The US stocks declined for the fourth straight day as the Standard & Poor’s 500 index recorded its first four-day drop of the year amid the European shares tumbling on speculations of inefficacy of the central-bank stimulus in reviving the crisis-hit eurozone economy.
The benchmark S&P index fell 0.5 percent to 1,936.55 at 11:20 a.m. on Thursday in New York, after tumbling at 1.3 percent on Wednesday. While the Dow Jones Industrial Average dropped 65.52 points or 0.4 percent to 16,739.19, the Russell 2000 Index recorded an increase of 0.1 percent after dropping more than 10 percent from a record. Meanwhile, the Stoxx 600 Europe struggled after falling 2.1 percent, which is the biggest drop by the index since March this year.
The trading by the companies listed at the benchmark S&P 500 index was 28 percent above the 30-day average for the same time of the day.
Chad Morganlander, a money manager at St. Louis-based Stifel, Nicolaus & Co., said, “This meeting and future action is a big yawn. Draghi is sending a consistent signal that the market was expecting all along.”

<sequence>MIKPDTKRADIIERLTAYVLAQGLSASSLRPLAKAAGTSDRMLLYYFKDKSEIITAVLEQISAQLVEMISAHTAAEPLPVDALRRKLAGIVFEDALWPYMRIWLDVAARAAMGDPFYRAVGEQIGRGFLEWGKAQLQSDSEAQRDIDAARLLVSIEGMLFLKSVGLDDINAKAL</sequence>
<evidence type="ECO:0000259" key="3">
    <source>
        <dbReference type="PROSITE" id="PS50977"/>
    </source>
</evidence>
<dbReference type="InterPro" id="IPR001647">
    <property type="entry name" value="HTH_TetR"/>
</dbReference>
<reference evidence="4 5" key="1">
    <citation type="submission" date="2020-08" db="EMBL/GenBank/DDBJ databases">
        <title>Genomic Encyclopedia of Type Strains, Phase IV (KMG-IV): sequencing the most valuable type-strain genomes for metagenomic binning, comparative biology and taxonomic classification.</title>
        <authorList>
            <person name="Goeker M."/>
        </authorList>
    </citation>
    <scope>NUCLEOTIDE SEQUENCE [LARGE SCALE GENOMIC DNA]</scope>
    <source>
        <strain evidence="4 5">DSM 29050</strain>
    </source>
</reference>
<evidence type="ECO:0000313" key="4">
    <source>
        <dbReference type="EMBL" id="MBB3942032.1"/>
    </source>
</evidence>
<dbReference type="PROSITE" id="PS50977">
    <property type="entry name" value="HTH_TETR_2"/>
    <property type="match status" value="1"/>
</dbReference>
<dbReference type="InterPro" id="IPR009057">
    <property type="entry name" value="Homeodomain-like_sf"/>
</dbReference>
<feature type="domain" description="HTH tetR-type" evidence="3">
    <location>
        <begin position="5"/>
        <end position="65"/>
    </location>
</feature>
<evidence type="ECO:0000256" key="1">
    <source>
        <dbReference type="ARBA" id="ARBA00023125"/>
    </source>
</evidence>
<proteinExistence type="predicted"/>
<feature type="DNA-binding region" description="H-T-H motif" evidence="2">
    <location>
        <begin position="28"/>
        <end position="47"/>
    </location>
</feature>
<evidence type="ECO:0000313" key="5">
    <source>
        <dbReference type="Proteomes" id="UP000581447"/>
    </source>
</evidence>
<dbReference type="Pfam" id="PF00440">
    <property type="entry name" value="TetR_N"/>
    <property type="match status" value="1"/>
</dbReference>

On Wednesday, the S&P 500 plunged to its lowest level since August 12 amid indications of economic weakness in Europe and geopolitical turmoil as the Federal Reserve mulls over ending its bond-buying program soon.
Experts say as the Europe steps up its stimulus efforts to bring the sluggish eurozone economy on track, the United States is preparing to halt its bond-buying program (on monthly-basis) in October. Meanwhile, the investors are rigorously analyzing the economic reports to figure out whether the US growth will survive the end of quantitative easing and higher key interest rates.
The Fed has, however, maintained that it will keep the interest rates near zero for a considerable time period following the completion of purchase of assets. But it has added that future rate moves will depend on the changing dimensions of the economy.